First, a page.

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Boosting Wildlife Conservation with Technology

Lewa--Google photo

Google Street View of Lewa Wildlife Conservancy in Kenya.

Love elephants, lions and giraffes but don’t have the time or money to take an African safari? Today is your lucky day! Google and Aid for Africa member Lewa Wildlife Conservancy have teamed up so you can take an African safari right now—virtually!

Using Google’s Street View you can visit Lewa’s Kenyan reserve and follow elephants, endangered Grevy’s zebra and more in real time. You can traverse the African savanna in Kenya without having to leave your computer. By connecting you with wildlife where it lives, Lewa and other wildlife conservation groups hope you will increase your awareness and take action on behalf of wildlife.

The Google-Lewa partnership is new, but the concept of technology and wildlife conservation is not. Scientists have been using technology such as radio collars to monitor and protect wildlife for decades. But traditional radio collars, which have to be used with hand held receivers often in close proximity to the animals are not always the best tools for researching wildlife.

Technology is critical to protecting the 400 elephants remaining in Virunga National Park in the DRC.

Technology is critical to protecting the 400 elephants remaining in Virunga National Park in the DRC.

Today, smartphone tools, GPS and other technology are part of the conservation tool kit. A combination of technologies is being used to track a dwindling heard of elephants in the Democratic Republic of Congo with support from Aid for Africa member Wildlife Conservation Network.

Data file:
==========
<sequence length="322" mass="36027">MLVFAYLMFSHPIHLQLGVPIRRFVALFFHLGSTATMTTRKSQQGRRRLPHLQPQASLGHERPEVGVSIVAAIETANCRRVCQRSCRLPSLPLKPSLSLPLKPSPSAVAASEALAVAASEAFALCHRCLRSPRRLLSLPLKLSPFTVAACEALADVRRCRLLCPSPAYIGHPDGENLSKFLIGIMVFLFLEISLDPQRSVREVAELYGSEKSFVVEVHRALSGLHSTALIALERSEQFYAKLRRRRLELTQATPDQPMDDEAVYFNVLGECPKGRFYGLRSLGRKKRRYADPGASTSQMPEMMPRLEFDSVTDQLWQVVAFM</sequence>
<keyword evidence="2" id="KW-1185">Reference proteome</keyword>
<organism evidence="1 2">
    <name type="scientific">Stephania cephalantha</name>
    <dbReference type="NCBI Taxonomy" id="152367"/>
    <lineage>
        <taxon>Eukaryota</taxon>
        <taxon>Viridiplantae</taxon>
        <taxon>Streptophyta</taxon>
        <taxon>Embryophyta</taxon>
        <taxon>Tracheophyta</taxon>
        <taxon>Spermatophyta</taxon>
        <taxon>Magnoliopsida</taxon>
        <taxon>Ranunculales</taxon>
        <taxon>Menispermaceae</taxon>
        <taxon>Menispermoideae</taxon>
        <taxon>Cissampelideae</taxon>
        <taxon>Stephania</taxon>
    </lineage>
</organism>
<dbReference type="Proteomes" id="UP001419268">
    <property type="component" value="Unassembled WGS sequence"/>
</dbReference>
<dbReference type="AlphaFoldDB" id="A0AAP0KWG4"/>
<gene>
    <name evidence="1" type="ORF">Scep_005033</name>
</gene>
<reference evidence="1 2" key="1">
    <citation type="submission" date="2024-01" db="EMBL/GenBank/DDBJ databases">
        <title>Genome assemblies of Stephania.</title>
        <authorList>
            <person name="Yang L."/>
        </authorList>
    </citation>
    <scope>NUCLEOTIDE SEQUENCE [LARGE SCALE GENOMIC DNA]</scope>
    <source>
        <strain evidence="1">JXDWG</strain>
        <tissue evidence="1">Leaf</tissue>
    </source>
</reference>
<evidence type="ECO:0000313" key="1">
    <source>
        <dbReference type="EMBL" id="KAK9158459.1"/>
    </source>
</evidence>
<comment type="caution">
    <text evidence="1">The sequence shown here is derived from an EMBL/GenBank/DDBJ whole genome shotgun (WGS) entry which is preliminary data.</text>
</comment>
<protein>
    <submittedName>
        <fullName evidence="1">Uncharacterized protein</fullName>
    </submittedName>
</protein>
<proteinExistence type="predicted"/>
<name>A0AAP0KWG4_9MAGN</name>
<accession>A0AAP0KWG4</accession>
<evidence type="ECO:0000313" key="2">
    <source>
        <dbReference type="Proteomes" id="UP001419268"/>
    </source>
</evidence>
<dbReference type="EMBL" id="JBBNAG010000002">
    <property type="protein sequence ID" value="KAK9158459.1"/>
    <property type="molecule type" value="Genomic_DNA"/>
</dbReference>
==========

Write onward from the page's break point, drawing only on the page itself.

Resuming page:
During the 1980s there were some 8,000 elephants in the DRC’s Virunga National Park. Today only 400 elephants remain. Understanding where these elephants live and range will be critical to their survival. Kenyan-based Save the Elephants, which receives funding from Wildlife Conservation Network, has pioneered methods that track elephants in real time using Google Earth and GPS technology. This tracking is gaining effectiveness and serves as a vital tool in planning where to send patrols to guard elephants.

Recently, scientists began using accelerometers to protect elephants. Like their larger predecessors, the small, less expensive accelerometer devices developed for smartphones detect motion using g-forces. When used to monitor elephant movement and body orientation, they can signal when elephants are under attack.

In the future, drones may become another tool to monitor and protect wildlife. These controversial and expensive unmanned aircraft have the potential to provide rangers on the ground with information about wildlife location, migration and poaching.

With wildlife poaching on the rise throughout Sub Saharan Africa, particularly of elephants and rhino, technologies are needed to keep pace with increasingly sophisticated poaching operations. Google Street View allows anyone with a computer to experience elephants and other African wildlife in real time and perhaps spark a commitment to supporting ongoing wildlife conservation efforts and the development of new technologies for the future.